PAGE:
Scratch Off Campaigns


Like Raffles, Scratch Off Cards (a.k.a. “Scratchers”) feature a limited number of opportunities to win prizes for a nominal price.  In the case of scratchers, there are typically multiple prizes of varying values. One of the benefits of a scratcher campaign is that donors can scratch the card immediately to determine if they’ve won a prize which can lead to more “buzz” among prospective donors and additional sales. As an example, a non-profit could offer 1-2 top level prizes that are donated with values of $100-$250 each.  Then use sales proceeds to purchase 20 second tier prizes at a cost of $25 each (e.g. custom ipad cases) and 200 third tier prizes at a cost of $5 each (e.g. custom ear buds). If they then sold 2000 scratchers for $2 each they’d end up with proceeds of $2500 while offering donors better than a 1 in 10 chance of winning a prize.


Tasting Event Fundraisers


For a popular and relatively simple fundraiser, consider a Tasting Event. Wine Tasting in particular is an increasingly popular fundraising event.  The same concept could be applied to other items like micro-brews, martinis, cheeses, appetizers or other food. Typically, donors pay a flat fee and receive a customized wine glass (or pilsner, etc.) etched with the event’s name or non-profit’s logo and receive a fixed number of “tastes.” Participants can also purchase more tastes or full products at their discretion. There are a variety of additional elements that can be incorporated such as blind-tasting with a contest to match wines to their description, voting of best wine, and raffling of wine or wine glass sets. There could also be accompanying product sales opportunities such as custom etched wine bottles, imprinted wine glasses, custom wine tasting books, logo wine openers/corkscrews, custom wine charms and much more.   Some organizations even make this a quarterly event which combines fundraising with regular socializing.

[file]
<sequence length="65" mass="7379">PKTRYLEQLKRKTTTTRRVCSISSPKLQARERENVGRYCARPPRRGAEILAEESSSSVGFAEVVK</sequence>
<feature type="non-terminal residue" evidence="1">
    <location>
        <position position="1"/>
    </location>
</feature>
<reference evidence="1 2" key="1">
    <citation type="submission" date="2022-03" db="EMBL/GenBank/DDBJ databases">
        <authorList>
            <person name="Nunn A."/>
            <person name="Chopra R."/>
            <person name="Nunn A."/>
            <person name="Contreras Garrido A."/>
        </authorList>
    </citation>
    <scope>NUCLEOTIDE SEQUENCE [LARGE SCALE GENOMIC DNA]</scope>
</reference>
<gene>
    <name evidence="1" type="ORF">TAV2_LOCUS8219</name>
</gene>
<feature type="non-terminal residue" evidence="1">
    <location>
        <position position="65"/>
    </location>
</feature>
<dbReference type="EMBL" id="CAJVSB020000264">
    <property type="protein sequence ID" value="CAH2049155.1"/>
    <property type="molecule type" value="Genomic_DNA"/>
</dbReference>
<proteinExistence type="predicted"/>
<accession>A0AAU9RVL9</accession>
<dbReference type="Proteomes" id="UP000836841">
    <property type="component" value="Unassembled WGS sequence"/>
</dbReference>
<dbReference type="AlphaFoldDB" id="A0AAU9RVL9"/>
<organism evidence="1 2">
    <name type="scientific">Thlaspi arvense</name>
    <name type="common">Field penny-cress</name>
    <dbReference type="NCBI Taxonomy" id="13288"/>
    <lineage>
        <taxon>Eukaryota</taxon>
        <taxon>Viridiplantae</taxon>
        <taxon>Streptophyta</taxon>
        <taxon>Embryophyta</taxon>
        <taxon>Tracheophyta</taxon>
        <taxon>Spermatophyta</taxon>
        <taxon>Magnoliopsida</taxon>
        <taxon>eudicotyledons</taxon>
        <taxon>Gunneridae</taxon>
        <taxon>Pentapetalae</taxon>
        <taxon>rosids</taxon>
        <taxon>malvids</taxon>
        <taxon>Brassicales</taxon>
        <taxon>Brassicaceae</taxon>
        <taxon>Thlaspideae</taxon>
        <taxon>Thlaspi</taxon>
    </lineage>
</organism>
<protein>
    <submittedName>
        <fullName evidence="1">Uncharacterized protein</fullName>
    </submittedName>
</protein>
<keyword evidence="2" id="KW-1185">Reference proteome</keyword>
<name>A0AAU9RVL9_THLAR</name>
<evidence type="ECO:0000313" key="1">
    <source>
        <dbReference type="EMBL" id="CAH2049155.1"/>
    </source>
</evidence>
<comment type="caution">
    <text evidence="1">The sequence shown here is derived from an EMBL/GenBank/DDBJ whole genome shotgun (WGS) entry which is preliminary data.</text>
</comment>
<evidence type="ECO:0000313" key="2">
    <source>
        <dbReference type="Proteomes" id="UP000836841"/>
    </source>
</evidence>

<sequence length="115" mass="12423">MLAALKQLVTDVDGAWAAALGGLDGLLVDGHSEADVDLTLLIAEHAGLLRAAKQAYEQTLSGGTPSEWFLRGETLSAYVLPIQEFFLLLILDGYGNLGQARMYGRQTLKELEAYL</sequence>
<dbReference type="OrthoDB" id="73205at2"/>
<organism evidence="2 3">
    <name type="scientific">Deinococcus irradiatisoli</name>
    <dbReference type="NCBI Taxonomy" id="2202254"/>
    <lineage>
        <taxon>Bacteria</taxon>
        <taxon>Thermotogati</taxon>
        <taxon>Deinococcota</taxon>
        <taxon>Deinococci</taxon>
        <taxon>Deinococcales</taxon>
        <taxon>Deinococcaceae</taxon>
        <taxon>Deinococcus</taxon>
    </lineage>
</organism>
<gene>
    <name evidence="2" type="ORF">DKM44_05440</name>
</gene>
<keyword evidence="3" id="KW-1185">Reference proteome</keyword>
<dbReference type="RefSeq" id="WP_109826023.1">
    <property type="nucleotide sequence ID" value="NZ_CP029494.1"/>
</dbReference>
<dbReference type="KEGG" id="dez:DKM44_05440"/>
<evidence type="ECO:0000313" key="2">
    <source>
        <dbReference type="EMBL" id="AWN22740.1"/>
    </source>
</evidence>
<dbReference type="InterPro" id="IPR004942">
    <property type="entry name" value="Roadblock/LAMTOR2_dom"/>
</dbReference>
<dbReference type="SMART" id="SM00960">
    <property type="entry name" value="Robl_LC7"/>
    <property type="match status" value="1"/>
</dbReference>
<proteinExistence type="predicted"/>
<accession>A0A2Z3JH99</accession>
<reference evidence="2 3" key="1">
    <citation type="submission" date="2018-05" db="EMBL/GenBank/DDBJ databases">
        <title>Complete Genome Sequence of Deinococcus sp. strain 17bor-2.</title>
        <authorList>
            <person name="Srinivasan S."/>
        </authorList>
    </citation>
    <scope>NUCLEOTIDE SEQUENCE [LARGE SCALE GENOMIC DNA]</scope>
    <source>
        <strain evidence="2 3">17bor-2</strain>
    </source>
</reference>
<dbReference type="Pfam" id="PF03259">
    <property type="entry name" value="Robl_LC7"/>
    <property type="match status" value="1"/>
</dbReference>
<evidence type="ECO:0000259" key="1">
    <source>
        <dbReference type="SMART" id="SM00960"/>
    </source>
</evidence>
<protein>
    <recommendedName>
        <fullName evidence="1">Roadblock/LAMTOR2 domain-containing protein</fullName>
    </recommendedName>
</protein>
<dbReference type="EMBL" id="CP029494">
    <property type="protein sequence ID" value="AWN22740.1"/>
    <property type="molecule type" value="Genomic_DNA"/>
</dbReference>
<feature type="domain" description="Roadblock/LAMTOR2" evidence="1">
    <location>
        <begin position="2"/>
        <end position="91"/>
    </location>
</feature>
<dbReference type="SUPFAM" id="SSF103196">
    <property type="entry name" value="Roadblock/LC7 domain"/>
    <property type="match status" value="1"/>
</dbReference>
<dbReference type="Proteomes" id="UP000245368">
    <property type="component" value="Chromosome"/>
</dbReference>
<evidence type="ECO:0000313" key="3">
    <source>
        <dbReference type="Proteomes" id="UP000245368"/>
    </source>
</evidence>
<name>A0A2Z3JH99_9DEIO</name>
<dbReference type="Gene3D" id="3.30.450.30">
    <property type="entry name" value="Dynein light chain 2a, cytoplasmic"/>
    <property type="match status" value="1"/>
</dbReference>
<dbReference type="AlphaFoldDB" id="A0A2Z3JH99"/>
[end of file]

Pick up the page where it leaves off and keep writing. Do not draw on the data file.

In many cases, local wine bars, vineyards, micro-breweries, and restaurants have designated rooms that can be reserved for such events or may make the entire facility available during times when business is slower. In most cases, the non-profit pays for the wine used during the event with proceeds over and above that going to the non-profit. Businesses further benefit from those who may stay after the event or who purchase other items such as food or other beverages as well as exposure to new partons.


Casino Night


For a more traditional and somewhat more elaborate event, many donors enjoy Casino Night events featuring various games of chance. Participants make a donation for a flat fee and receive a fixed number of custom poker chips to use in playing various casino type games over the course of the evening. At the end of the night, participants may be awarded prizes (e.g. imprinted poker sets, etc.) based on who has earned the most chips.  Another option is to offer a selection of prizes at varying levels (e.g. Custom Marini Sets, Custom BBQ Sets, Decks of Cards, etc.) that can be redeemed for a specified number of chips.